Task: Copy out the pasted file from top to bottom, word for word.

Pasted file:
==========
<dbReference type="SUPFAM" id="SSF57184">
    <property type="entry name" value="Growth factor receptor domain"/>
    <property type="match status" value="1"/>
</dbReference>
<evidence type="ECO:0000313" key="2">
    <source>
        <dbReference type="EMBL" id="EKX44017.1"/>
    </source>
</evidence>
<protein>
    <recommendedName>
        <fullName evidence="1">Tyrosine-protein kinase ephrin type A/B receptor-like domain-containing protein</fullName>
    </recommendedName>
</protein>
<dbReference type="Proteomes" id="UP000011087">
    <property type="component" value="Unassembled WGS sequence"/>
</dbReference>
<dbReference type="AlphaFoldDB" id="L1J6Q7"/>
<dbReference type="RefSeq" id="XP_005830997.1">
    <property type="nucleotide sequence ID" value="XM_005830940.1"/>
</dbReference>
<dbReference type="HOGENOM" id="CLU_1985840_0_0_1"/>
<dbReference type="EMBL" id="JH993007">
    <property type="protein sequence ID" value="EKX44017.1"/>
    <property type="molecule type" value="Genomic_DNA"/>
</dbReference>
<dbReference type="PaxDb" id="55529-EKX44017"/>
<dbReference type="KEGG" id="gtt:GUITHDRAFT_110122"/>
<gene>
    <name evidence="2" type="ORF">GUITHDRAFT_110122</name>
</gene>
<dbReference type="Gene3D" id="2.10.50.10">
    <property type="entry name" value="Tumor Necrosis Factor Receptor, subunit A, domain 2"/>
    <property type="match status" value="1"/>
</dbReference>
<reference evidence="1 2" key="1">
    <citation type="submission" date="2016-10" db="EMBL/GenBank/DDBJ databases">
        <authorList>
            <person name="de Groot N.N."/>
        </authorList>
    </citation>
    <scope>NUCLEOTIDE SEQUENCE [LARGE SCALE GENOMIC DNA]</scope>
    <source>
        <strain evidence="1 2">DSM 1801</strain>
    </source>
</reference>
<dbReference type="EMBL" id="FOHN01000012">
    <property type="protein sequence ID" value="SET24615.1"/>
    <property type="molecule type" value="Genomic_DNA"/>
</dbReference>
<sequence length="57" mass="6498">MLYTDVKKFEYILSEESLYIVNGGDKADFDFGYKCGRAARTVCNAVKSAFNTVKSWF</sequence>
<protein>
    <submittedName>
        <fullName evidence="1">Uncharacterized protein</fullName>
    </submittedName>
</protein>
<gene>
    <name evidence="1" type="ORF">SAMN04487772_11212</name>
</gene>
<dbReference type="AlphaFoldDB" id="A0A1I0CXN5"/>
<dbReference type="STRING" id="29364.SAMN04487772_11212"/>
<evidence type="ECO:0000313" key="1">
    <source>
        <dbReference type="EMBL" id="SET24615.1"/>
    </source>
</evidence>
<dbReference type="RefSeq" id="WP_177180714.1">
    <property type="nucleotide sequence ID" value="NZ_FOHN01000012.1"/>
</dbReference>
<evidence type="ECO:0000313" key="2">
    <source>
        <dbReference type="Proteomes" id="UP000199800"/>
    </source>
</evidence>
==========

<dbReference type="SUPFAM" id="SSF57184">
    <property type="entry name" value="Growth factor receptor domain"/>
    <property type="match status" value="1"/>
</dbReference>
<evidence type="ECO:0000313" key="2">
    <source>
        <dbReference type="EMBL" id="EKX44017.1"/>
    </source>
</evidence>
<protein>
    <recommendedName>
        <fullName evidence="1">Tyrosine-protein kinase ephrin type A/B receptor-like domain-containing protein</fullName>
    </recommendedName>
</protein>
<dbReference type="Proteomes" id="UP000011087">
    <property type="component" value="Unassembled WGS sequence"/>
</dbReference>
<dbReference type="AlphaFoldDB" id="L1J6Q7"/>
<dbReference type="RefSeq" id="XP_005830997.1">
    <property type="nucleotide sequence ID" value="XM_005830940.1"/>
</dbReference>
<dbReference type="HOGENOM" id="CLU_1985840_0_0_1"/>
<dbReference type="EMBL" id="JH993007">
    <property type="protein sequence ID" value="EKX44017.1"/>
    <property type="molecule type" value="Genomic_DNA"/>
</dbReference>
<dbReference type="PaxDb" id="55529-EKX44017"/>
<dbReference type="KEGG" id="gtt:GUITHDRAFT_110122"/>
<gene>
    <name evidence="2" type="ORF">GUITHDRAFT_110122</name>
</gene>
<dbReference type="Gene3D" id="2.10.50.10">
    <property type="entry name" value="Tumor Necrosis Factor Receptor, subunit A, domain 2"/>
    <property type="match status" value="1"/>
</dbReference>
<reference evidence="1 2" key="1">
    <citation type="submission" date="2016-10" db="EMBL/GenBank/DDBJ databases">
        <authorList>
            <person name="de Groot N.N."/>
        </authorList>
    </citation>
    <scope>NUCLEOTIDE SEQUENCE [LARGE SCALE GENOMIC DNA]</scope>
    <source>
        <strain evidence="1 2">DSM 1801</strain>
    </source>
</reference>
<dbReference type="EMBL" id="FOHN01000012">
    <property type="protein sequence ID" value="SET24615.1"/>
    <property type="molecule type" value="Genomic_DNA"/>
</dbReference>
<sequence length="57" mass="6498">MLYTDVKKFEYILSEESLYIVNGGDKADFDFGYKCGRAARTVCNAVKSAFNTVKSWF</sequence>
<protein>
    <submittedName>
        <fullName evidence="1">Uncharacterized protein</fullName>
    </submittedName>
</protein>
<gene>
    <name evidence="1" type="ORF">SAMN04487772_11212</name>
</gene>
<dbReference type="AlphaFoldDB" id="A0A1I0CXN5"/>
<dbReference type="STRING" id="29364.SAMN04487772_11212"/>
<evidence type="ECO:0000313" key="1">
    <source>
        <dbReference type="EMBL" id="SET24615.1"/>
    </source>
</evidence>
<dbReference type="RefSeq" id="WP_177180714.1">
    <property type="nucleotide sequence ID" value="NZ_FOHN01000012.1"/>
</dbReference>
<evidence type="ECO:0000313" key="2">
    <source>
        <dbReference type="Proteomes" id="UP000199800"/>
    </source>
</evidence>